On Saturday 17 March 1821 Charles Brown received Joseph Severn’s letter reporting Keats’s death. The following day he informed the Brawne family next door at Wentworth Place, describing the moment Fanny Brawne was told in a letter to Severn of 23 March 1821:
then she, – she was to have it told her; and the worst had been concealed from her knowledge, ever since your December letter. It is now five days since she heard it. I shall not speak of the first shock, nor of the following days, – it is enough she is now pretty well, – and thro’out she has shown a firmness of mind which I little expected from one so young, and under such a load of grief... Tho’ enemies have preyed upon him, I am quite resigned, for those very enemies knew not what they were doing, whose heart they were breaking; – the highest praise that mortal can have belonged to Keats, – no one ever saw him without loving him, – no one could know him and treat him unkindly… If Abbey will permit it, Mrs Brawne & Mrs Dilke will call on Miss Keats. They are in mourning next door. As for myself, tho’ such things are a mere form, I mourn for him, outwardly as well as inwardly, as for a brother.
On Sunday 18 March Brown forwarded Severn’s letter to John Taylor:
Read the enclosed – it is all over. I leave to you the care of inserting his death in the papers, – word it as you please, – you will do it better than I can, – in fact I can’t do it.
I have sent this sad news to Rice & Dilke & to Mr Abbey, – not to Haslam, for you can send him the letter. On second thoughts I will destroy the note to Mr Abbey, & write to Haslam to call & inform him of it.
Brown then wrote to William Haslam to ask him to immediately inform Keats’s sister:
I was about to write to Mr Abbey, to inform him of this sad news, but request you will without delay call on him for that purpose, – I say without delay, – lest Miss Keats should hear of it by the papers or thro’ some other means. Taylor will show you the letter. I can’t write more.
John Taylor began to put notices in the newspapers. The first two appeared in the ‘Sun’ and the ‘Morning Chronicle’ on 22 March; notices followed in the other London newspapers on 23 March. The short appreciation in the ‘Sun’ uses the opportunity to promote the publishing house of Taylor and Hessey:
John Keats Esq. – The admirers of poetry will regret to hear that this gentleman died at Rome, on the 23d ult., at the age of twenty-five. His work, entitled Endymion, displays strong proofs of imagination, impregnated with knowledge and genuine poetic spirit. This work induced Messrs. Taylor and Hessey to bring forward a Volume of his Miscellaneous Poems, the chief of which are entitled Lamia, Isabella, The Eve of St. Agnes, and a fragment entitled Hyperion. – Mr. Keats possessed great descriptive powers, which are so strong manifested in the fragment of Hyperion, that there is additional cause for lamenting that the ingenious author did not live to conclude it. We should not mention Messrs. Taylor and Hessey without a tribute of praise to their taste, liberality, and benevolence, in drawing the talents of Clare from rustic obscurity and hopeless drudgery, enabling him to support his aged Parents, and placing him in a state of humble independence, which affords him the means of cultivating his mind, and of giving full expansion to the powers of his genius. This conduct holds forth a good example to the higher ranks, who might do honour to themselves, and, by encouraging unfriended talents, augment the literary fame of their Country.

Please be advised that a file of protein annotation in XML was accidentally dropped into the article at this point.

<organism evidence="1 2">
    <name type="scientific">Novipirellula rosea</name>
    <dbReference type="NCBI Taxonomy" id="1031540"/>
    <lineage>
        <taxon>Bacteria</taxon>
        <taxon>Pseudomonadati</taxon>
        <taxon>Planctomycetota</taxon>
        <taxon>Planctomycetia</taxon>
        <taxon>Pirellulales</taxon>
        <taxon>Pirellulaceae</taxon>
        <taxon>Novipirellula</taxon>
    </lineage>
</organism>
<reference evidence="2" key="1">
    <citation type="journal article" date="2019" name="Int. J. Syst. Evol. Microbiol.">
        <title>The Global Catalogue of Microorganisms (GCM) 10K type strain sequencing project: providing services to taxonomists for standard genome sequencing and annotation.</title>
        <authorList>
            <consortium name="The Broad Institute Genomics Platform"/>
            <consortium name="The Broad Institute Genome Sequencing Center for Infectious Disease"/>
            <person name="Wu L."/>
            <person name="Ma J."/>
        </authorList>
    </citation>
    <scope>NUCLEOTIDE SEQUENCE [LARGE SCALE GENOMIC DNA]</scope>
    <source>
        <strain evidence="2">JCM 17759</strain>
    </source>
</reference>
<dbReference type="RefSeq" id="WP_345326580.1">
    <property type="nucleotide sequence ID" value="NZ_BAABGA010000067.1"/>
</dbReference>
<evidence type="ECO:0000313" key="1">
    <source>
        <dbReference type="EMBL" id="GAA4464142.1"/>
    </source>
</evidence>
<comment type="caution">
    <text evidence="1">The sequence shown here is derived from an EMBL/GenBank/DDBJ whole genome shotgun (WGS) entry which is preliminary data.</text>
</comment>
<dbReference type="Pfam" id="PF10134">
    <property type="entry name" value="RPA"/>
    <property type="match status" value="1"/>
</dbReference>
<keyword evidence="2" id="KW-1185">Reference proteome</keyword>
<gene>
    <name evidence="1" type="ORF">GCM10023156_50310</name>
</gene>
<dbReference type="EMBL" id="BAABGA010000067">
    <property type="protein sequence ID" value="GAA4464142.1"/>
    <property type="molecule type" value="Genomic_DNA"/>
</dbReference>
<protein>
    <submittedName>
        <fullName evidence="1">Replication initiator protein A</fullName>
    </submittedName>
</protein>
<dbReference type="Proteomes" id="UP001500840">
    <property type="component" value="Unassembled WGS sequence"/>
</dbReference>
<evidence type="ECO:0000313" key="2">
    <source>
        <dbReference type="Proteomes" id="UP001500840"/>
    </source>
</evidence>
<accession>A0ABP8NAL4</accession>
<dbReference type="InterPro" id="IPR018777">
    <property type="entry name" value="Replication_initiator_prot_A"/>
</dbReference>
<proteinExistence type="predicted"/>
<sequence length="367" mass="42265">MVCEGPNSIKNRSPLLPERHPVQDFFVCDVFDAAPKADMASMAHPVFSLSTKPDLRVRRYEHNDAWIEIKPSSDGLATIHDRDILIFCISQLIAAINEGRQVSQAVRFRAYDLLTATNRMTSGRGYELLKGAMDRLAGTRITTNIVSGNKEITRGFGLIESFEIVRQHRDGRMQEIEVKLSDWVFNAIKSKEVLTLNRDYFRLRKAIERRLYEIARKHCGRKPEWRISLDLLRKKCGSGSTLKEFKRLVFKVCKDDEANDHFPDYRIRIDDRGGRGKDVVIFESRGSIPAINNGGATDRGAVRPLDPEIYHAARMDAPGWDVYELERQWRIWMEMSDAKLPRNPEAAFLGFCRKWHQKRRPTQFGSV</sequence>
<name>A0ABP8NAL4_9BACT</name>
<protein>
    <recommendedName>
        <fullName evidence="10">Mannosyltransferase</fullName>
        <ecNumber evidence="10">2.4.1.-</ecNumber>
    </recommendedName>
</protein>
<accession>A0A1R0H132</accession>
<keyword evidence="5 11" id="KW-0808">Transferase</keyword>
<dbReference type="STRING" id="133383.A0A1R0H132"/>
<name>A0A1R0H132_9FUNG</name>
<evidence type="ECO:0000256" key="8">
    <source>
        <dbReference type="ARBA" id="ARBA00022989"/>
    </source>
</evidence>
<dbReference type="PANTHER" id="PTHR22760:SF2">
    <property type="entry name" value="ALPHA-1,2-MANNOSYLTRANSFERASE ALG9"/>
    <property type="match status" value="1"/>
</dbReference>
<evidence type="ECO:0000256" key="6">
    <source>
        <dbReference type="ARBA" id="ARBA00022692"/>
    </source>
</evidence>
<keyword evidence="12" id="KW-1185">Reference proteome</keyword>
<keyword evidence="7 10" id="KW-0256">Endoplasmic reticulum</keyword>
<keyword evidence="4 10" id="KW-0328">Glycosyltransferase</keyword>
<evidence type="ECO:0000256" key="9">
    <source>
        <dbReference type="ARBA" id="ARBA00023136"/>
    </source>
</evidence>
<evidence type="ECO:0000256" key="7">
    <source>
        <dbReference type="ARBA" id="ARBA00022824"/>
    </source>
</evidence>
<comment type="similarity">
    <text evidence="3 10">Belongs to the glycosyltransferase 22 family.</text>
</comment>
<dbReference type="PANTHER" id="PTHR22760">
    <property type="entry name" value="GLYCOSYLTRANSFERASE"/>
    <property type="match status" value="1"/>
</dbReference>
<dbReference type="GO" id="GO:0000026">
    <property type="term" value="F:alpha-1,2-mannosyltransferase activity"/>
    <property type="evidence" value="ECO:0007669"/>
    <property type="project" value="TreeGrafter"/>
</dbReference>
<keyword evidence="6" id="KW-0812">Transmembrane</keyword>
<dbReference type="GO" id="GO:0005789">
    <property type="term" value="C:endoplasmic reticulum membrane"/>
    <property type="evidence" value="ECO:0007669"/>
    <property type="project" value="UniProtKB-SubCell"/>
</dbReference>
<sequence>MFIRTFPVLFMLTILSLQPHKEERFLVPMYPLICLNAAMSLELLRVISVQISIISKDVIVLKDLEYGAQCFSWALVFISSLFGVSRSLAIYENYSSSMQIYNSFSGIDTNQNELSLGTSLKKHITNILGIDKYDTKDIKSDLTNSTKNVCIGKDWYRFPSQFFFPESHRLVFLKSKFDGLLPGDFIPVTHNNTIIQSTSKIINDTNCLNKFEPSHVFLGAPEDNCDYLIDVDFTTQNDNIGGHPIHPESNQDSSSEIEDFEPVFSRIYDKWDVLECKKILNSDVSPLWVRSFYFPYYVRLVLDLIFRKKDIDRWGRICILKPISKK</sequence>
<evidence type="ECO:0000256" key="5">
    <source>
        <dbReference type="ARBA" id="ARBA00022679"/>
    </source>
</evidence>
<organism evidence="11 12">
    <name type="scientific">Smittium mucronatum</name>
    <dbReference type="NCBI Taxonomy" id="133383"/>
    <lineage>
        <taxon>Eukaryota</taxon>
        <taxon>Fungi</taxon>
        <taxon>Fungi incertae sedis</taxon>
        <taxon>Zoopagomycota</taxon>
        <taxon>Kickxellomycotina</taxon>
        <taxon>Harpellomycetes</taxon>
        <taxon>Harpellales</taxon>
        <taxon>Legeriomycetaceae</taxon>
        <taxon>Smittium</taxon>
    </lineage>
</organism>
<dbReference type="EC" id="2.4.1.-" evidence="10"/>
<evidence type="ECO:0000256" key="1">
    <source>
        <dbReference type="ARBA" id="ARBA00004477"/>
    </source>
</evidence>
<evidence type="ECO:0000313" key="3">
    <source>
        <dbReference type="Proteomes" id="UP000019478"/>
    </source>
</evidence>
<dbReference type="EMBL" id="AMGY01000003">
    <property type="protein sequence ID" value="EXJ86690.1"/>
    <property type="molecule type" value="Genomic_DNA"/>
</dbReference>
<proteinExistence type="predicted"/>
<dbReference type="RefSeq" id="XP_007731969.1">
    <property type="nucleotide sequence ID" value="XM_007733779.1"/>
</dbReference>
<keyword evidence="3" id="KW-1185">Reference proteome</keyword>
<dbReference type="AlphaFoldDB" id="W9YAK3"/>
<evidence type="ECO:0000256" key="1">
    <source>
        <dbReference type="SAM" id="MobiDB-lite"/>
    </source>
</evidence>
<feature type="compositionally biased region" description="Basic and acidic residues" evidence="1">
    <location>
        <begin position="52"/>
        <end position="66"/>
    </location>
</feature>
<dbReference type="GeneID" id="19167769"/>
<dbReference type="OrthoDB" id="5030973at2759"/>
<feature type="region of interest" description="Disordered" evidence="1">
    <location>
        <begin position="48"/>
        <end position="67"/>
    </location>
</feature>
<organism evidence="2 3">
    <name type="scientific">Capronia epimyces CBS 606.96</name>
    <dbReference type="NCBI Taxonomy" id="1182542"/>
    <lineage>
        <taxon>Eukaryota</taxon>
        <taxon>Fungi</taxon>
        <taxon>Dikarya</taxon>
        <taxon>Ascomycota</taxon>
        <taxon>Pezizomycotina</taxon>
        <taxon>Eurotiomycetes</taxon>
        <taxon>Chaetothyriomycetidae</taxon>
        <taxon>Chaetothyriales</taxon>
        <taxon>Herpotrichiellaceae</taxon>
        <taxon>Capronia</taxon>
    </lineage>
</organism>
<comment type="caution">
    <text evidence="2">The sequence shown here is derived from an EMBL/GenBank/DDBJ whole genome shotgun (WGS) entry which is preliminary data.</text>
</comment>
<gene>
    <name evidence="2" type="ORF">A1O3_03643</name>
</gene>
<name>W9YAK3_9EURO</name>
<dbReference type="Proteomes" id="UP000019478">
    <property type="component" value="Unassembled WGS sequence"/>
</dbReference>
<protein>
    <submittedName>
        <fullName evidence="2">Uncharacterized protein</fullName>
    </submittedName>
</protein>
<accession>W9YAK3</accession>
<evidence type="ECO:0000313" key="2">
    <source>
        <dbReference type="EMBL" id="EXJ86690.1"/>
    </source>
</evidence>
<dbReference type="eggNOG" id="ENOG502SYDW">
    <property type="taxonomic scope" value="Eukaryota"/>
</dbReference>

Leigh Hunt included a typical notice in the ‘Examiner’ on Sunday 25 March:
On Friday the 23d of February, at Rome, after a lingering illness, died John Keats the poet, aged 25.
Throughout the rest of March notices appeared in several provincial and Scottish newspapers, and in magazines, such as the ‘Annual Register’ for March, although the date was incorrect:
Keats’s friend Benjamin Bailey saw one of the notices in a newspaper and wrote to Taylor on 26 March:
I was very much shocked at seeing poor Keats’s death in the newspaper. He had so endeared himself to all who were acquainted with him that the stroke will be severely & generally felt among his friends. It is, however, but what has been long expected: and if we consider his anxious & excited character, we cannot but arrive at the conclusion that this, like other visitations from Providence, is a merciful severity. Yet with human hearts and affections, we cannot but feel a painful sensation that one so young, so amiable, & so promising, should have been so early cut off.
John Taylor also wrote to the poet John Clare:
The life of poor Keats is ended at last: he died at the age of twenty-five. He used to say he should effect nothing which he would rest his fame upon until he was thirty, and all hopes are over at twenty-five. But he has left enough, though he did not think so, and if his biographer cannot do him justice the advocate is in fault, and not the cause. Poor fellow! Perhaps your feeling will produce some lines to his memory. One of the very few poets of this day is gone.
Clare did as Taylor asked. Taylor published Clare’s sonnet later the same year as the penultimate sonnet in ‘The Village Minstrel’, volume 2:
The Keats200 bicentenary is a celebration of Keats’s life, works and legacy, beginning in December 2018 through to February 2021 and beyond. It is led by three major partners – Keats House, Hampstead, The Keats Foundation and the Keats-Shelley Memorial Association – and is open to all individuals and organisations who have an interest in Keats or poetry. The bicentenary of Keats’s most productive years as a poet, and the period when he found inspiration, friendship and love, is an exciting opportunity to (re)discover and enjoy his works as well as engage with poetry and its ongoing relevance to us all today.